Maybe it all depends on relationship. I will never feel older and wiser than my parents, because I never will be; and I look at other people my age and some things I do and still feel a bit fledgling. Is there an objective moment when someone becomes an adult, and if so, have I reached it? I just moved out, I’ll be going to school, making my own decisions – in my opinion, I should be an adult. Does the world think so?



Preparations for moving out are going well. I have at least gone through all the rubbish in various corners of my room and decided what to keep, toss, or sell. A rather large accomplishment and one that has been niggling vociferously in my noggin for some time. Go me.

I have sent off all of the paperwork on my end, signed what needs to be signed, and we have a definite date for moving in and the enlisted help of some friends.

So, what now? I have a couple weeks left until the actual move – I’m stuck at home waiting and twiddling my thumbs, playing hours of pyramid solitaire and trying to blog. Books and TV only vaguely old my interest, and most of the time I’m just waiting in the time between meals.

But never fear, oh readers of mine who despair over my lethargy; I am not all lost. I have created some lists to help me set down good roots in my new abode. For instance, I have created both a morning and evening routine full of relaxing and/or productive things to help me round out my days. A day well rounded is, well, rounded.

I got the idea from the book One Bite at a Time by Tsh Oxenreider. She has 52 projects to help streamline your life, finances, and home. I love the book. Simple and doable. As far as the morning and evening routines go, she argues that having a set of habits that you repeat, as simple as they may be, helps structure your life by providing ‘book-ends.’ I agree.

For a taster, my morning routine;

  • Drink water
  • Make bed
  • Shower/get ready
  • Breakfast outside on the patio (my apartment has one. Huzzah!)
  • Pray/Meditate

And the evening;

  • Make to-do list for next day
  • Bible reading
  • Quick Journal/Brain dump
  • Pick out clothes for next day
  • Read for 10-15 minutes

She has more options and ideas – I just picked the ones I thought would work for me. I tend to be on the computer right before bed, and it makes sleeping difficult, so I want to change that.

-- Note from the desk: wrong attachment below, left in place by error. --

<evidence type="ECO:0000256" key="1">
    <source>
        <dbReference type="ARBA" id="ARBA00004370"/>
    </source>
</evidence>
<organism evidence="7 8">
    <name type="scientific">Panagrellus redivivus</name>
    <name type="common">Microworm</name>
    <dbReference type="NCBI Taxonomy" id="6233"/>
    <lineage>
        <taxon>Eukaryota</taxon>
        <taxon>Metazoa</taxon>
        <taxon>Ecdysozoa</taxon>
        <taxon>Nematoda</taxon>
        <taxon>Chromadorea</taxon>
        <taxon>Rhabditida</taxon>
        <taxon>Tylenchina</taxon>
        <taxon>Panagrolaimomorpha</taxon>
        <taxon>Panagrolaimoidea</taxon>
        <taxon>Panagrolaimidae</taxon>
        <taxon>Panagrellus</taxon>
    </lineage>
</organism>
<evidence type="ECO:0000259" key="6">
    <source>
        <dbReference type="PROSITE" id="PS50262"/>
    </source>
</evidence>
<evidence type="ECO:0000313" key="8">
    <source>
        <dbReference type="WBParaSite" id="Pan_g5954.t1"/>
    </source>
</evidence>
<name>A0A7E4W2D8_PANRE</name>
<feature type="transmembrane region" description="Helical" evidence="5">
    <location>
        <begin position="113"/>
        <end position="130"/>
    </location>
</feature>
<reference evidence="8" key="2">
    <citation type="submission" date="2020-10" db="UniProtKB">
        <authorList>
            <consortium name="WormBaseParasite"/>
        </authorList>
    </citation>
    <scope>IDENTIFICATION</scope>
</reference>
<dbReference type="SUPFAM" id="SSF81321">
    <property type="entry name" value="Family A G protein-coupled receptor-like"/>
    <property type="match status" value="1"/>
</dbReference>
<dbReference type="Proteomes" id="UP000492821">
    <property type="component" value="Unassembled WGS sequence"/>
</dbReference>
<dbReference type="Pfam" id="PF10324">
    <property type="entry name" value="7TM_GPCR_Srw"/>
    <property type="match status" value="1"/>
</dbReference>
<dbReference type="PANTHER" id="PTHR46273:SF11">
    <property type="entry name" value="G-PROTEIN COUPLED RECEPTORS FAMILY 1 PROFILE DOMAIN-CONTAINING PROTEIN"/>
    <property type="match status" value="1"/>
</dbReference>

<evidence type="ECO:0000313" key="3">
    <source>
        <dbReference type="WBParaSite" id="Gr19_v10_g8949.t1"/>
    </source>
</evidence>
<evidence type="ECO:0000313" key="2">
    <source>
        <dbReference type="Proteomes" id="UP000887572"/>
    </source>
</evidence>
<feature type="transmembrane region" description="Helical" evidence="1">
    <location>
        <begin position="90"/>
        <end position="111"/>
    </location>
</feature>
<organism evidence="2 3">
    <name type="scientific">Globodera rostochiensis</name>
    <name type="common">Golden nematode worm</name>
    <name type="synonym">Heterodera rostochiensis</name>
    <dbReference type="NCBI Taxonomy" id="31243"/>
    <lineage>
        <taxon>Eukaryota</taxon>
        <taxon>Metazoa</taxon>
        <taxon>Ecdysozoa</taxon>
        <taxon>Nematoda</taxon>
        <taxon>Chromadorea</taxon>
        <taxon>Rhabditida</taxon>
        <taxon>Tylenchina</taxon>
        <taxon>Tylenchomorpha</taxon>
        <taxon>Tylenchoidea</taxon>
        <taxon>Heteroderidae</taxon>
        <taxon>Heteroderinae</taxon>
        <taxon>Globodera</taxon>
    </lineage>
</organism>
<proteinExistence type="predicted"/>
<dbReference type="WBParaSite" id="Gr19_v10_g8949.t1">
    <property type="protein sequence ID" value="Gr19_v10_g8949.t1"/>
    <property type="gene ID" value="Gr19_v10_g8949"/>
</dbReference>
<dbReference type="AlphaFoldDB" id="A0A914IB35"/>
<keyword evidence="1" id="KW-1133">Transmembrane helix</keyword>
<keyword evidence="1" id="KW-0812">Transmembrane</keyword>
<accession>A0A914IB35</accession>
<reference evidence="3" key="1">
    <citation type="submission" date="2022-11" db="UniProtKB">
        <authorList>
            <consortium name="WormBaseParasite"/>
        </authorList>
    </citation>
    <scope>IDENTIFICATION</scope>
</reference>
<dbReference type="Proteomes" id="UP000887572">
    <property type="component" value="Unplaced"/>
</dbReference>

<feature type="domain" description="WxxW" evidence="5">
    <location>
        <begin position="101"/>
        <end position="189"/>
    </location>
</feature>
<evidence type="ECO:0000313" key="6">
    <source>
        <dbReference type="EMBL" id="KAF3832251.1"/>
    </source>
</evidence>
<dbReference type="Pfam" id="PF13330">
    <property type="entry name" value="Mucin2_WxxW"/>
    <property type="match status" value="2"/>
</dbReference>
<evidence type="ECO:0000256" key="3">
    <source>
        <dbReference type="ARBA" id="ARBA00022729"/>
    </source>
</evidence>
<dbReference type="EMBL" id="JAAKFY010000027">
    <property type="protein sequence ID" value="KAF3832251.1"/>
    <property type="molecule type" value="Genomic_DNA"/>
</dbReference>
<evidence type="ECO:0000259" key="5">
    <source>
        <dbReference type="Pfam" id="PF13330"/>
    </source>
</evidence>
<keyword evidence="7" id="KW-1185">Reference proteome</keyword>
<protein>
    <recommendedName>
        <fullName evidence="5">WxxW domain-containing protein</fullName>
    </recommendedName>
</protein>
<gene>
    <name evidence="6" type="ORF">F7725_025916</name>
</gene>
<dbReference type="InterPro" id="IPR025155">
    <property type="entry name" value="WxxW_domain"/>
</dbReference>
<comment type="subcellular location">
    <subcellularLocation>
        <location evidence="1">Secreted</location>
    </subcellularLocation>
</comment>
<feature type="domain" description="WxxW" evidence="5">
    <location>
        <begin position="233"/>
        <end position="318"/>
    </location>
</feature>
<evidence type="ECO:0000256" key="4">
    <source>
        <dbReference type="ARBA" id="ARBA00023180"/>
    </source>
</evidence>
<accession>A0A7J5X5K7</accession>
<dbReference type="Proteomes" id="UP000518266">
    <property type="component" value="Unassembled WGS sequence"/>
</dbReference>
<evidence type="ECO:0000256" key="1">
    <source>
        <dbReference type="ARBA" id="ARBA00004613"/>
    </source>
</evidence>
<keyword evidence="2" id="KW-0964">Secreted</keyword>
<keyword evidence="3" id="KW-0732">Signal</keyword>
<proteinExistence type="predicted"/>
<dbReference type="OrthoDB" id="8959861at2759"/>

I honestly think it will help me, especially as I have added brain dump for my list of evening habits. My brain is one of those that like to poke at me all through the night with interesting anecdotes and ideas. Accursed thing.

I’m also slowly working on a meal and exercise plan, to be started immediately upon arrival at the new place, and school will start soon after, so my schedule will be full and unable to be gotten round. I do love being busy because it saves me the trouble of doing it myself. I sound utterly lazy. For shame.


back in business or; responsibility is a grand thing

Well this past week has been….interesting. Not bad; great, actually. I’ve spent it unwinding and relaxing, eating mountains of American food, getting fat, organizing my room, enjoying new old clothes, the works. (Aside – I love how all the clothes I haven’t had for a year feel all new.)

But…it’s been a bit weird. I’ve been suffering from reverse culture shock in a big way. Maybe jetlag too. I keep getting overwhelmed by silly things, like going grocery shopping. I mostly just want to stay home and hide behind this new laptop of mine. (Yay!)

I think I’m getting overwhelmed because of all the intake my brain is getting. I’ve been used to a very small circle of awareness and comprehension – living in my little Western English bubble in Taiwan made coming back to a country-sized sphere a little difficult. But I’m adjusting. I’m good at that. I haven’t been using kindergarten English on people, I haven’t accidentally used any Chinese, and for the most part, I’ve gotten back into all my old habits.

The flipside is that some of those old habits were bad, and they die hard. I wanted to start afresh on a healthy diet, exercise plan, and learning schedule. It’s proving to be challenging, not least because my jet-lagged brain-fogginess doesn’t want me to do anything productive 20 out of 24 hours a day.

Having no responsibilities is nice on one hand, terrible on the other. Without anything forcing me to do anything, it’s hard to have the gumption and moral fiber to make myself get out of bed, eat right, exercise, do what I need to do for moving, and a host of other things getting moldy on my to-do list. Sheesh.

Today has been better. I’m getting bored of doing nothing, and I finally made myself some timetables for getting my room taken care of before the move. No boxes yet, but I have several piles of stuff to sell or donate. Oh, that feels good.

I daresay I won’t be blogging much in the next couple of weeks. Not unless I can get some motivation up and running alongside creativity, and find something worth writing about. And until we’re settled in the new apartment, I won’t feel like I can think clearly.